How to select the perfect adviser to help sell your business

Chemistry, experience and people skills are crucial when selling a business, says Jo Haigh.

by Jo Haigh
Last Updated: 30 Jul 2015

Some professional relationships work well from the start, others take a while to warm up, and sadly some just break down - often through lack of understanding from either party. What works best is when the chemistry is right between the parties and there is complete transparency of what both sides expect.

Finding the right adviser for your business sale, be it a corporate financier or a lawyer is vital. Many of you will only ever do one transaction so you need to get it right from the start. Recommendation is always best - finding and engaging an adviser online could be amazingly successful, but that's highly unlikely.

Chemistry is all important as these people will be part of your life for up to a year. You need not only to trust and respect them, you also have to like them - and of course it helps if that's a two way process. I have made some of my closest friends by helping them sell their business. Often that happened as we spoke more frequently than we did with our respective domestic partners - but that's another issue. 

Recommendation is therefore crucial, but so are references. As much as you respect your adviser, if they can't do the job you want and need it’s never going to work, so always speak to past clients. Testimonials are all well and good there is nothing like talking to someone who has used their services.

Fees are always a sensitive subject for both parties, but by and large the 'monkeys and peanuts' theory is a truism. That isn't to say two things: one, the most expensive will be the best; two, there's no point in negotiating. The key is to talk about this sooner rather than later. Any adviser worth their salt will be more than able to validate their fees by the substantial added value that they can prove they can add.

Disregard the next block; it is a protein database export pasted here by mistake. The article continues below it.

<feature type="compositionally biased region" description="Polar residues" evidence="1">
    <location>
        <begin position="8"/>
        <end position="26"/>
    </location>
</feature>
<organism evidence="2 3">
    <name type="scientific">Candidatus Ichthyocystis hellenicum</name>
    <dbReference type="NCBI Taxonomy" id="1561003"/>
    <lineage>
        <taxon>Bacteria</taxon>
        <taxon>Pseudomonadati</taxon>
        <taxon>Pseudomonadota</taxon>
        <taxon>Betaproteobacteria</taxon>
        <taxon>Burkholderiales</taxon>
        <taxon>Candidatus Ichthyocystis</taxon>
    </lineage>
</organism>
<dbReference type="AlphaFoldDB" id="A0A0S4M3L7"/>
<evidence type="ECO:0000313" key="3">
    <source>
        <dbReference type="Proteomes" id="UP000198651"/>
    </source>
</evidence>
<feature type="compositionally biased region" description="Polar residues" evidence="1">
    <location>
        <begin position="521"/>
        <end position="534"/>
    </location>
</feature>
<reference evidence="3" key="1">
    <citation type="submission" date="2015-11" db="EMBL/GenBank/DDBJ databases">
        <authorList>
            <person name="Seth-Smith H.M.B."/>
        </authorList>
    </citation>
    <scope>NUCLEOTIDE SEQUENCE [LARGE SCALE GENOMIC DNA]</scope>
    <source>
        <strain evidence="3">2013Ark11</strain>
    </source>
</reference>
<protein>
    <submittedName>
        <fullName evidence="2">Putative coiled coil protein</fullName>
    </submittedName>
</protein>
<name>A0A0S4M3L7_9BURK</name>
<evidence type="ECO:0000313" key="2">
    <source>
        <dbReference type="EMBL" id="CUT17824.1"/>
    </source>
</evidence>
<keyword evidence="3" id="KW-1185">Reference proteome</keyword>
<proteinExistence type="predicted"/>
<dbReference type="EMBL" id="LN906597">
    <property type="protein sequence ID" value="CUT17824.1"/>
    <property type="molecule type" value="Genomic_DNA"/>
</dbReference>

Only engage the organ grinder. I openly acknowledge I am the best sales person in my business, but when I am engaged it’s on the basis that the client has hired me for the critical negotiation work in a transaction and not one of my able team.

They will, of course, be involved in the process, but the key matters will be dealt with by me. The same applies with the legal team: you want the partner not the associate online and in action when things get hairy. Make sure everyone is entirely clear about these requirements from the start: you need to understand who is doing what and when.
Advisory teams should be just that: teams. That means the lawyers should work with the corporate financier, accountant, tax advisers and indeed anyone else at the party, and not against each other in some sort of point scoring, antler waving contest. That might seem like common sense, but sadly not. It helps if the teams know each other and have done deals together in the past, at least in some circumstances this prevents an amount of unnecessary posturing.
Some clients believe that industry experience is essential, I am pleased to tell you that it really isn't. Selling any business, whether it makes widgets or sells services, is essentially the same process. However, deal sizes are relevant, and those advisers used to working on gazillion pound deals with teams of advisers on both sides will not easily understand an owner-managed deal where for the vendor this is a unique experience. The same applies vice versa of course.
So when choosing this vital link in your deal, choose with care. This arrangement may be short lived, but it helps if it’s a happy one. 
Jo Haigh is CEO of FDS Director Services and the author of The Keys to the Boardroom - How to Get There and How to Stay There.

Find this article useful?

Get more great articles like this in your inbox every lunchtime

Ranked: Britain's best-run companies

These are the businesses rated top by their peers for their quality of management.

Unconscious bias in action

Would you dislike someone just because they’re from the Forest of Dean?

I ran Iceland's central bank in 2009. Here's what I learned about crisis ...

And you thought your turnaround was tricky.

"It's easy to write a cheque you don't have to cash for 30 ...

But BP's new CEO has staked his legacy on going green.

AI opens up an ethical minefield for businesses

There will inevitably be unintended consequences from blindly adopting new technology.

The strange curse of No 11 Downing Street

As Sajid Javid has just discovered, “chancellors come and go… the Treasury endures forever”.